A PCT provisional application is an early application for a patent with the Patent Cooperation Treaty (PCT).

What Is a PCT Patent Application?

Patent applications submitted through the PCT are protected through a patent with international coverage. Provisional patent applications provide the patent with an earlier filing date, but the non-provisional patent application must be submitted within a year of the provisional application in order for the coverage to take place.

PCT provisional patent applications can establish a 30-month filing date or can lengthen an earlier filing date for 30 months. If a non-provisional patent application is later filed, the provisional PCT application date can be used instead of the later date as long as the provisional application doesn't expire.

Provisional PCT patent applications cannot grant actual patent IP rights, but they basically hold the place of the patent until the non-provisional application is ready. The only way a provisional PCT patent application works is if it is later converted into a non-provisional application in each of the regions or countries in which the patent owner wants to be protected.

What Is a Patent Cooperation Treaty?

The PCT, or Patent Cooperation Treaty, helps patent owners gain coverage internationally. If an inventor hopes to patent his invention in more than four different countries, he will benefit from filing a PCT application. Even if the inventor hasn't decided exactly where he plans to need IP coverage, he can use the PCT application to make sure he has it once he decides.

There are 152 regions, states, and countries currently participating in the PCT, as of the summer of 2017. The European Patent Office covers many countries in Europe but just counts as one region within the treaty. Countries are added to the PCT regularly, but most of the major countries have already signed it.

How to File a PCT Application

If an inventor is a resident or citizen of the United States, he'll first want to fill out a patent application with the USPTO (United States Patent and Trademark Office). After the patent application is filed with the USPTO, the inventor can claim his United States filing date as priority in other countries as long as the foreign applications are filed within the time limit.

This works for provisional patent applications in the United States as well. The filing date for all foreign applications filed within the time allowed will get that same priority date. However, for the provisional filing date to hold, a utility patent application, or patent for invention application, will need to be filed within a year of the provisional as well.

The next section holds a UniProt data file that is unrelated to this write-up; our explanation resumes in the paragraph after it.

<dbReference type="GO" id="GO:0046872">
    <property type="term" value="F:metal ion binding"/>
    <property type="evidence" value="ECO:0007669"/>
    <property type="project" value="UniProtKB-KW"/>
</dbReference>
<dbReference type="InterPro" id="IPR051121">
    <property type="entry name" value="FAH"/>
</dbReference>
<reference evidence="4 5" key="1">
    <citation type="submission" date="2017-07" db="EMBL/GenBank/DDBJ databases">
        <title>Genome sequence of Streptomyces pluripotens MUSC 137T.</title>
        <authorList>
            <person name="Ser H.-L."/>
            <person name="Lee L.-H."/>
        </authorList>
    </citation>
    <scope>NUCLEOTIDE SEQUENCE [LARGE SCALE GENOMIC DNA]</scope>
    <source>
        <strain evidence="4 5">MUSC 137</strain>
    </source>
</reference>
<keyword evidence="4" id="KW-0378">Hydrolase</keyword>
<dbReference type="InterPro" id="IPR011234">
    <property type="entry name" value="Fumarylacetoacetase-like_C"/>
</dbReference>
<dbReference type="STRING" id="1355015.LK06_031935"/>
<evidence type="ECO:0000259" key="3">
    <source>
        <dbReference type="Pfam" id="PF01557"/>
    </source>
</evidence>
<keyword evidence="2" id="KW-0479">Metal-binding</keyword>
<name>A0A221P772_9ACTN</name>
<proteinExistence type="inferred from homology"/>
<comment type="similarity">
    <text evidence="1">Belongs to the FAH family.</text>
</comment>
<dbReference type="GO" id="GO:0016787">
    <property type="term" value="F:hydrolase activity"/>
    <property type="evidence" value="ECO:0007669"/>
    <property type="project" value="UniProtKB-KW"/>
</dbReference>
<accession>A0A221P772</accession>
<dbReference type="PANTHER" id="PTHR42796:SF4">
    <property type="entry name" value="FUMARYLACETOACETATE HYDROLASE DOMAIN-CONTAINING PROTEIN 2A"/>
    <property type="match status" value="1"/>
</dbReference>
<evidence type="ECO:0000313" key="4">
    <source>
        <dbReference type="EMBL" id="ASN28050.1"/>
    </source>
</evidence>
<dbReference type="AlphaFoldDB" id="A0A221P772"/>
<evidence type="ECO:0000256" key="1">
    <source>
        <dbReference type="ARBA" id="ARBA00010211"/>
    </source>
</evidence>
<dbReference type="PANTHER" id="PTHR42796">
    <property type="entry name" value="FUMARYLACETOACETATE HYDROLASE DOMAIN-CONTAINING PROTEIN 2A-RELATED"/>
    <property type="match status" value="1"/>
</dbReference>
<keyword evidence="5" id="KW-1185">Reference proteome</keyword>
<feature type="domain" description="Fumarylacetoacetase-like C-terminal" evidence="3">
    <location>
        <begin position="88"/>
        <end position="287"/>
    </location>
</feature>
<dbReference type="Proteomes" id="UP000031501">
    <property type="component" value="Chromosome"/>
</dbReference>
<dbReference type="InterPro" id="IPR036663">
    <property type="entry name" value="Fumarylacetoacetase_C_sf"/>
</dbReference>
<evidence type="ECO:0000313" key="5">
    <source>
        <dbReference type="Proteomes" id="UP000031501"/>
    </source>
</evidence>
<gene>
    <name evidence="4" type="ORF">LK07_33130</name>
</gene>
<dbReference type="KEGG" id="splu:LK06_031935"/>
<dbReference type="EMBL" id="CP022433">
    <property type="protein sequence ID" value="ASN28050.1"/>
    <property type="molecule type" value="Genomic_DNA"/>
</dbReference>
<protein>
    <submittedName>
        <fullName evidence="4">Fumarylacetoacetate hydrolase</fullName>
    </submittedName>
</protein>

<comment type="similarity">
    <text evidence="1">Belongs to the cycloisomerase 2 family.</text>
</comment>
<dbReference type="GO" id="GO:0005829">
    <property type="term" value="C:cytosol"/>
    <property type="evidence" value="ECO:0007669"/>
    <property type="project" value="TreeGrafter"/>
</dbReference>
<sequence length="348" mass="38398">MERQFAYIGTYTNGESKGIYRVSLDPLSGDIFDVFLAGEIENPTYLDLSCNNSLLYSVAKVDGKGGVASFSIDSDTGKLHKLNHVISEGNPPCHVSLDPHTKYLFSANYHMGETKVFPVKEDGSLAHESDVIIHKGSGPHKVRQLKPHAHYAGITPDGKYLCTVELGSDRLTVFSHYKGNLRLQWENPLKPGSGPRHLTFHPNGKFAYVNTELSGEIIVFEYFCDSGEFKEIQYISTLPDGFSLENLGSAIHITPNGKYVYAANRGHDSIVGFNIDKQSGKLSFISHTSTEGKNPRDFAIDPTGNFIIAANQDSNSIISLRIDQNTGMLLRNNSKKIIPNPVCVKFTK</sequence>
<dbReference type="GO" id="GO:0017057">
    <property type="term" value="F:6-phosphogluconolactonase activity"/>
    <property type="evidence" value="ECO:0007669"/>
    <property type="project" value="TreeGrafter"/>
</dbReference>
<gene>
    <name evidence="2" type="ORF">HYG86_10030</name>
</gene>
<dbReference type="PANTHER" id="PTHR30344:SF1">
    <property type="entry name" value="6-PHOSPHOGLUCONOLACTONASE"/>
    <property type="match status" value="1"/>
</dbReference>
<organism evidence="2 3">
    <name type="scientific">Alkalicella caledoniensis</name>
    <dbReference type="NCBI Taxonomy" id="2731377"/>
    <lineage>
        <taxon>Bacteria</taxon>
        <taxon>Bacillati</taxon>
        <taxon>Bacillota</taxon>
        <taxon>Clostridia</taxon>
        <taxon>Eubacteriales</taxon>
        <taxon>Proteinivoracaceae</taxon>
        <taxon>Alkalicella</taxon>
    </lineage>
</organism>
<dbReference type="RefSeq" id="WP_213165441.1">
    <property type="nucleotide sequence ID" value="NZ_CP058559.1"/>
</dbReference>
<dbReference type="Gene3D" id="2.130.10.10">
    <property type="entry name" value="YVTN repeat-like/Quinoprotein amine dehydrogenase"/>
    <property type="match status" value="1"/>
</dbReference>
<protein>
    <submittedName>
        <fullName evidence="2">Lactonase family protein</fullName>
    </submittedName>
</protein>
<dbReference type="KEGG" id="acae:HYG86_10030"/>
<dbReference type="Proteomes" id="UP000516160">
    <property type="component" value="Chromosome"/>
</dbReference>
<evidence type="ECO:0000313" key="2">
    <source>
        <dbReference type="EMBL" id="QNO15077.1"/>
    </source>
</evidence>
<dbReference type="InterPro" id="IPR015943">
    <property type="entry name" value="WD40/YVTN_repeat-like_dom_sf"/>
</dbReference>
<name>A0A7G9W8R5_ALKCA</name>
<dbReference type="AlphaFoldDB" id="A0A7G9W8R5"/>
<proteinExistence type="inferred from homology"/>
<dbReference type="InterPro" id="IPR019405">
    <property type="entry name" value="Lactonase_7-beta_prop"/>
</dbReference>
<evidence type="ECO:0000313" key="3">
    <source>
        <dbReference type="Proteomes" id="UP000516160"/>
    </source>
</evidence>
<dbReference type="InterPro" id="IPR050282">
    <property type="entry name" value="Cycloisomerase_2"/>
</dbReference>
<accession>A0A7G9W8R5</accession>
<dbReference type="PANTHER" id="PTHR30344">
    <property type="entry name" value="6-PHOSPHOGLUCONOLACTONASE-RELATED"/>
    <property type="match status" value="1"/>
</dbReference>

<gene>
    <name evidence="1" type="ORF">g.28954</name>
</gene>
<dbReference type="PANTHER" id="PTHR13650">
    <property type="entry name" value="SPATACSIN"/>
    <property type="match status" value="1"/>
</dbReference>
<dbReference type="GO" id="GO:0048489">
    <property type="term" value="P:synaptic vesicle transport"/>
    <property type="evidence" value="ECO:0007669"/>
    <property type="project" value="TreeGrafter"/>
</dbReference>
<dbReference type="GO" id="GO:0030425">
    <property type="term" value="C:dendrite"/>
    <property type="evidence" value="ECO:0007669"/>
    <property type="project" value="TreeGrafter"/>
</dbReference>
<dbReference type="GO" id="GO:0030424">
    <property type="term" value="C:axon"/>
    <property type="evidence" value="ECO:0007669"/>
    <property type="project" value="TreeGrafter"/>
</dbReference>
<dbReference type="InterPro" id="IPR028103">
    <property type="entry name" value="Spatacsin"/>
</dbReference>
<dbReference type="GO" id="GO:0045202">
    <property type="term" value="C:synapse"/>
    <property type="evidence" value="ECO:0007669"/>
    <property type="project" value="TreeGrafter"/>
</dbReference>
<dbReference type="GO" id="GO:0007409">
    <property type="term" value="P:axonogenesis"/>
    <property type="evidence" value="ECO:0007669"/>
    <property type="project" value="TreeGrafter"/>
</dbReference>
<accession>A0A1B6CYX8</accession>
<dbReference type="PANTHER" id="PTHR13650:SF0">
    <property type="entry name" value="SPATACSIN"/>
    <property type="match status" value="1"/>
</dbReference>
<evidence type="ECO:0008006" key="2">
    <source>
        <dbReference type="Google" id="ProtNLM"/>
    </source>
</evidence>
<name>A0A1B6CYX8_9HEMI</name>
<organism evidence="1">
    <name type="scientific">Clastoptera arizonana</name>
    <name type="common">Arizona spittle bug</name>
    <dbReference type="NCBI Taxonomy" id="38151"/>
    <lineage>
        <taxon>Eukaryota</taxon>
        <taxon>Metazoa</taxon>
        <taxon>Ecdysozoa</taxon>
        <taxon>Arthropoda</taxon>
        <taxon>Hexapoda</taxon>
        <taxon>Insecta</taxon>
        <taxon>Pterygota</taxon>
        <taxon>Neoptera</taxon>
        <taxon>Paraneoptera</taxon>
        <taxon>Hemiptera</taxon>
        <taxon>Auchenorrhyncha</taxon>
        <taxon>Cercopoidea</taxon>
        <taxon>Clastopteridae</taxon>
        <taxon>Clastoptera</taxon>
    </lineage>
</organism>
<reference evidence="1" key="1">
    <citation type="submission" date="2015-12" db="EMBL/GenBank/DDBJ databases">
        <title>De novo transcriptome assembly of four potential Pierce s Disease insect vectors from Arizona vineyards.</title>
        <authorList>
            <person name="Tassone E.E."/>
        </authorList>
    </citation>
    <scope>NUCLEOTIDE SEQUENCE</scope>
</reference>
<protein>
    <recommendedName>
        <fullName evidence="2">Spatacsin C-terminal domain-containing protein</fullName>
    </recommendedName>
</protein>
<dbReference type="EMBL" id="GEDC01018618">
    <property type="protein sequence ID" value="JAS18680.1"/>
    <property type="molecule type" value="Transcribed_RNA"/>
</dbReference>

Filing a patent application through the PCT gives inventors a cushion for international filing. They are given as long as 31 months in some countries to file their patent applications before their PCT provision expires.

Citizens of the United States are permitted to file patent applications in the IP offices of many countries, including:

  • US Patent and Trademark Office (USPTO)
  • European Patent Office (EPO)
  • Russian Patent Office (Rospatent)
  • IP Australia (IPAU)
  • Israel Patent Office
  • Korean Intellectual Property Office (KIPO)
  • Singapore IP Office
  • Japanese Patent Office (JPO)

Patent Search

When a PCT application is submitted, the invention will go through an international patent search, and the office will create an international preliminary report on patentability. This report will assess whether the invention is patentable. It will likely be denied for a patent if there is another patent already in existence that is too similar to it.

Different international IP offices handle this search differently. Some will only search and patent certain types of technologies, like those that are eco-friendly. It's a good idea to know what a country looks for in a patent application before submitting an application to them. Certain applications may not be a good fit for specific countries or may need to be reworked to better fit into another country's market.

PCT Patent Application Costs

Most patent owners end up spending between $4,000 and $5,000 during the PCT application process. The filing fees required by the government make up the majority of this expense.

One of the biggest advantages to filing with the PCT first is that the cost of international patent applications can be delayed and spaced out if needed. Filing for patents in multiple countries all at the same time can be very expensive.

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